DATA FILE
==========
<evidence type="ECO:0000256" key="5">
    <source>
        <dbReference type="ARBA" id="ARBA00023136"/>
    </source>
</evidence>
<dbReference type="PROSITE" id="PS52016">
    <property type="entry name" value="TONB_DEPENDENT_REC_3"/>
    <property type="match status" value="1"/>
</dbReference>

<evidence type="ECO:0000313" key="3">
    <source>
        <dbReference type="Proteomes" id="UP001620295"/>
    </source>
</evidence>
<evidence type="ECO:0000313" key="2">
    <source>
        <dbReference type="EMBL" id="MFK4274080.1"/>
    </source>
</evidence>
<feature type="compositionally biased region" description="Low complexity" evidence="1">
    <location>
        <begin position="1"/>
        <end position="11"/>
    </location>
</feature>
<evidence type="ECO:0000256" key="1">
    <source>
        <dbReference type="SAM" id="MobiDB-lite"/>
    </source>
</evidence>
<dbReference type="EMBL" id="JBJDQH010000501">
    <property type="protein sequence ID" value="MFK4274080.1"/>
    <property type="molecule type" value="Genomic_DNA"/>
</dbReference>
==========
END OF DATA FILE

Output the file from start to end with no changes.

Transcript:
<evidence type="ECO:0000256" key="5">
    <source>
        <dbReference type="ARBA" id="ARBA00023136"/>
    </source>
</evidence>
<dbReference type="PROSITE" id="PS52016">
    <property type="entry name" value="TONB_DEPENDENT_REC_3"/>
    <property type="match status" value="1"/>
</dbReference>

<evidence type="ECO:0000313" key="3">
    <source>
        <dbReference type="Proteomes" id="UP001620295"/>
    </source>
</evidence>
<evidence type="ECO:0000313" key="2">
    <source>
        <dbReference type="EMBL" id="MFK4274080.1"/>
    </source>
</evidence>
<feature type="compositionally biased region" description="Low complexity" evidence="1">
    <location>
        <begin position="1"/>
        <end position="11"/>
    </location>
</feature>
<evidence type="ECO:0000256" key="1">
    <source>
        <dbReference type="SAM" id="MobiDB-lite"/>
    </source>
</evidence>
<dbReference type="EMBL" id="JBJDQH010000501">
    <property type="protein sequence ID" value="MFK4274080.1"/>
    <property type="molecule type" value="Genomic_DNA"/>
</dbReference>